If approved by two-thirds of the votes cast in this special mail-in ballot election, each parcel of taxable real property in the school district will be assessed $98 a year for a total of four years. For purposes of this special tax, "parcel" means any parcel of land that receives a separate tax bill from the Alameda County tax collector, large or small.
This will be the second time that the Pleasanton school district has asked voters to approve a parcel tax. Measure G, which sought approval of a $233 a year parcel tax, was defeated in June 2009, with just 61.7% of the total number of votes cast, or less than two-thirds, supporting it. This time, the school board hired a consulting firm to conduct a public survey, which showed that more than two-thirds of those queried would support a parcel tax of under $100, but not a higher amount. The board chose to set the proposed tax at $98 and also to limit it to four years at the most.
Faced with a budget deficit of $7.7 million, the school district needs this parcel tax to continue quality education in Pleasanton. Frankly, we wished the district would have asked for more because this tax will bring in only about $2 million annually for the next four years. The school district has already made tentative cuts in personnel, with 67 teachers, 25 school staff and 17 administrators and other services on the chopping block for a total of $3.5 million unless more funds come in. Measure E will not prevent all of the cuts, but it could prevent the most devastating by providing stable and predictable funding.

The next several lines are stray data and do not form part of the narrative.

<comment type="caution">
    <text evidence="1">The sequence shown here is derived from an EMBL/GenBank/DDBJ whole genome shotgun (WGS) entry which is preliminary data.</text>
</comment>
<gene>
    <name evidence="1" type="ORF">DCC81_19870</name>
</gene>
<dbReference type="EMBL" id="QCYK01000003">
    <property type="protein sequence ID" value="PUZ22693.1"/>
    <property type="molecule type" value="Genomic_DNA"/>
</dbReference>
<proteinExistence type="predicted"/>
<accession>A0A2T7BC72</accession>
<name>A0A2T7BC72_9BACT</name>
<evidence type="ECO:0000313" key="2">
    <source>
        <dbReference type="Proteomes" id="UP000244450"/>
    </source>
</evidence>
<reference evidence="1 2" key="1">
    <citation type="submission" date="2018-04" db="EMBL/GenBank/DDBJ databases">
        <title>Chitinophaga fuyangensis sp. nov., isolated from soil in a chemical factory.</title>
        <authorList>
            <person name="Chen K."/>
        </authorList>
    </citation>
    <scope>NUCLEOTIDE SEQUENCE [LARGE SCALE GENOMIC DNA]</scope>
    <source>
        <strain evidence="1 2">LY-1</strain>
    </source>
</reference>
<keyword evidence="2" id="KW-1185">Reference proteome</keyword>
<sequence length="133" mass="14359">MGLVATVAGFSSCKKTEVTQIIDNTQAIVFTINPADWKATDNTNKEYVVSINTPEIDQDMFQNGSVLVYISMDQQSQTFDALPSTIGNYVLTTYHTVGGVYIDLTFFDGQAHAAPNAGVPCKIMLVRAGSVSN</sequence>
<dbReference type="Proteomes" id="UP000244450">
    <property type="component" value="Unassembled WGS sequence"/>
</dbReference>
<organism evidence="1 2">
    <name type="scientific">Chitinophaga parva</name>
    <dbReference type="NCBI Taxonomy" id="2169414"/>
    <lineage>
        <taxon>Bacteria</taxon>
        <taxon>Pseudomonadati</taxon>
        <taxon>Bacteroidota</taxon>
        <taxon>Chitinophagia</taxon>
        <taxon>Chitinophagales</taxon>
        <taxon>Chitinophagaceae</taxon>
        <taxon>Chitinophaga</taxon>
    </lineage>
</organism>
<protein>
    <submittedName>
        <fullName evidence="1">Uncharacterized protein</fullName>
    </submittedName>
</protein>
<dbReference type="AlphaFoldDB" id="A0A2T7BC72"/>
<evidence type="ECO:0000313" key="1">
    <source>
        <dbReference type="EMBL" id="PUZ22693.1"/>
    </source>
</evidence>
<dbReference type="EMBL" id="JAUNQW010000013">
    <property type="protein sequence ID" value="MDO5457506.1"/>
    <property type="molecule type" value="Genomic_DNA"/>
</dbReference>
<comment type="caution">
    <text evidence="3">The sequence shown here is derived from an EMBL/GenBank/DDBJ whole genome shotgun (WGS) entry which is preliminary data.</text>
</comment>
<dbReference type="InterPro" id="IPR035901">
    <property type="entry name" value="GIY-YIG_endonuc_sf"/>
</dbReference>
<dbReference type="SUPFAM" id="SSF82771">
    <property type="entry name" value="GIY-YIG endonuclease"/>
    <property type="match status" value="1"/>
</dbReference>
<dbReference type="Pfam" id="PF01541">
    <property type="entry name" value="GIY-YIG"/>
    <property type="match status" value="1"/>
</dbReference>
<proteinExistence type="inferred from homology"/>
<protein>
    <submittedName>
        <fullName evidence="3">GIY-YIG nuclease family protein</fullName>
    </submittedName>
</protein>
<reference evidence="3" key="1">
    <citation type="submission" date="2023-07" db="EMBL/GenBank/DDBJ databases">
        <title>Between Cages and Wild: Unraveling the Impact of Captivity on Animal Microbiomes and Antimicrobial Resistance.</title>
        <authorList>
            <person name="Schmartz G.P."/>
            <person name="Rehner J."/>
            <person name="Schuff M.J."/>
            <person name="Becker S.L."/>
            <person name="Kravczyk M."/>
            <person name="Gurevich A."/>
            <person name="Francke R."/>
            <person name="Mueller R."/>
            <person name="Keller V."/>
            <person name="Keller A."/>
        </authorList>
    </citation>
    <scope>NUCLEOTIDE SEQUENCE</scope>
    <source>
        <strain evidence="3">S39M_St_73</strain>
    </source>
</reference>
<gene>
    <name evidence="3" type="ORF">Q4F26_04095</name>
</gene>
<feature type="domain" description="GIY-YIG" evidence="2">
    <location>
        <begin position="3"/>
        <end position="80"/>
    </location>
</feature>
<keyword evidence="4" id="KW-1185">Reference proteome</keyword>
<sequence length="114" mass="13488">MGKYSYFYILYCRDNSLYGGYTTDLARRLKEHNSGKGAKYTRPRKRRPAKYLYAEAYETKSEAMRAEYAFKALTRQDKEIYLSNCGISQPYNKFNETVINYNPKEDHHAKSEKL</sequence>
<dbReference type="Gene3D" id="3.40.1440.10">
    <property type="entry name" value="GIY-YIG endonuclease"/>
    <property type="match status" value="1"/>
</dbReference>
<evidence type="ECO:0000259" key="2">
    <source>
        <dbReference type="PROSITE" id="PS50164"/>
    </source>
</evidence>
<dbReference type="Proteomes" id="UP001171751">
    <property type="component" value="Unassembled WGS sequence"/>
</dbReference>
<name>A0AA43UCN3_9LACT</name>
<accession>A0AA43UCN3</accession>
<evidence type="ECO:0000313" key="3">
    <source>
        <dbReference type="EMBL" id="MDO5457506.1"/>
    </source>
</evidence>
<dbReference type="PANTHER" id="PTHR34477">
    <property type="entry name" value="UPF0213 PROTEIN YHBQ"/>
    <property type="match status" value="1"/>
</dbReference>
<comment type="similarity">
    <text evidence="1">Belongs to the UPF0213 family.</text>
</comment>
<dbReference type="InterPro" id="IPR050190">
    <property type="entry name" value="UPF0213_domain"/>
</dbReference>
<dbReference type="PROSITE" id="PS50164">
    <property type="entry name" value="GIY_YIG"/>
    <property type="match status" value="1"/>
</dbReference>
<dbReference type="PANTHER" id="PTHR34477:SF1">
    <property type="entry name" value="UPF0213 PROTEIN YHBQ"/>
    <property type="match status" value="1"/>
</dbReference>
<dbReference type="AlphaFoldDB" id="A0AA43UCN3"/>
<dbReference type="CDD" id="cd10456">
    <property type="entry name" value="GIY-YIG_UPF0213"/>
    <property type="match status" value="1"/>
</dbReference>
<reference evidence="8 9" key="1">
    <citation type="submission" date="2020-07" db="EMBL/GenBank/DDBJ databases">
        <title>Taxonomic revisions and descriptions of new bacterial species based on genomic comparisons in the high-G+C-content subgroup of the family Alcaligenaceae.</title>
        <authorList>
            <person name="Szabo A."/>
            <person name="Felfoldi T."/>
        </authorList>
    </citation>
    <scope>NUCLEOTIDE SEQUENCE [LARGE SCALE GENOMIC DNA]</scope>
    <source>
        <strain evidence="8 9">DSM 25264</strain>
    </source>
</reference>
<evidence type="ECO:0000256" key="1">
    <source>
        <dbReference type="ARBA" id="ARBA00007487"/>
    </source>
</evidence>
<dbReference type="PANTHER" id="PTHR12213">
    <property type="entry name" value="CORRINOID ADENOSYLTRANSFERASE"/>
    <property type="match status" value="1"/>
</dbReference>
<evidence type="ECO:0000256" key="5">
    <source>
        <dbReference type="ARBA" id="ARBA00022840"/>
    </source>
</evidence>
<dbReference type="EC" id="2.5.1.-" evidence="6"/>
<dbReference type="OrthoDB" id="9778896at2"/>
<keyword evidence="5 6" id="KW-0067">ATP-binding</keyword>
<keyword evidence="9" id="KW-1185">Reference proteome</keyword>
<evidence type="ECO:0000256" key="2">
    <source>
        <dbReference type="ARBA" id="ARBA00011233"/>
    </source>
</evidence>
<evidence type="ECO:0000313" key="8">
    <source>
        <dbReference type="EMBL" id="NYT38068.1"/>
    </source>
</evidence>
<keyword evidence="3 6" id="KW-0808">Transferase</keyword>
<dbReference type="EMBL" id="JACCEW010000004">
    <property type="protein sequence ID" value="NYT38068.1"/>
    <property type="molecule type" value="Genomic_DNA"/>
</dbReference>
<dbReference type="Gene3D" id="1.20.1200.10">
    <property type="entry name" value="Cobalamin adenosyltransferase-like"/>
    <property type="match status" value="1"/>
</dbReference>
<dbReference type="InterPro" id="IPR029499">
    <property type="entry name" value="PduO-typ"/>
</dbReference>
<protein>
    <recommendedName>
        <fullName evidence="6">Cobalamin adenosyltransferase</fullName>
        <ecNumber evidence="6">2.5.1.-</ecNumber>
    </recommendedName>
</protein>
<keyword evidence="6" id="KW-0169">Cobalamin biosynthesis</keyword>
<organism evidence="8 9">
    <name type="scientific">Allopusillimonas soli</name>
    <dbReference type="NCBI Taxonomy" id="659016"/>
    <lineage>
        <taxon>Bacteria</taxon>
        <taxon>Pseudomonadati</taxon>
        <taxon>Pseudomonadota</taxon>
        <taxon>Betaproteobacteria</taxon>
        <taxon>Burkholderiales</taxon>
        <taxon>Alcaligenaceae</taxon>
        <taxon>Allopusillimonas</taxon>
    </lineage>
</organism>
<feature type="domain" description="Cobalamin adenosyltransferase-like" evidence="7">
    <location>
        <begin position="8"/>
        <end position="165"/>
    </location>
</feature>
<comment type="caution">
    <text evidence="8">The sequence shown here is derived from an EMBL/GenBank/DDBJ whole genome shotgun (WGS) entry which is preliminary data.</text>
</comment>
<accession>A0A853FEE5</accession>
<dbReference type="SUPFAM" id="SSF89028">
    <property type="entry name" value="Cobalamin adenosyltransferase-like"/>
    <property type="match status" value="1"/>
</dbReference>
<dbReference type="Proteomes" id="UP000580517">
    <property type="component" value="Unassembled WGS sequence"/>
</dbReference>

With Gov. Jerry Brown's decision last Tuesday to call off negotiations for legislative approval of his much-touted special election in June to extend higher taxes on income, vehicles and sales, hopes are dimming for school districts around the state, including Pleasanton's, to see an uptick in state education funds our schools so desperately need. The Pleasanton district, skeptical anyhow that the Brown plan would succeed, has moved forward on preparing a fiscal 2011-12 budget without any of the increases his tax measure might have produced.
Still, with millions of dollars in new state cuts looming, we cannot allow Pleasanton's high-performing schools to decline. As parents, students and property owners in Pleasanton, it is in our collective interest to continue having schools that are among the best in the state, that attract and retain highly qualified teachers, that stress continued improvement in math, science and reading skills, that keep school libraries open and class sizes as low as the district can afford. Measure E mandates that no funds from the parcel tax can be used to increase teacher of administrator salaries or benefits, and establishes an independent oversight committee to review the use of the funds and report its finding publicly.
When your Measure E ballot arrives next week, vote Yes and mail the ballot back promptly.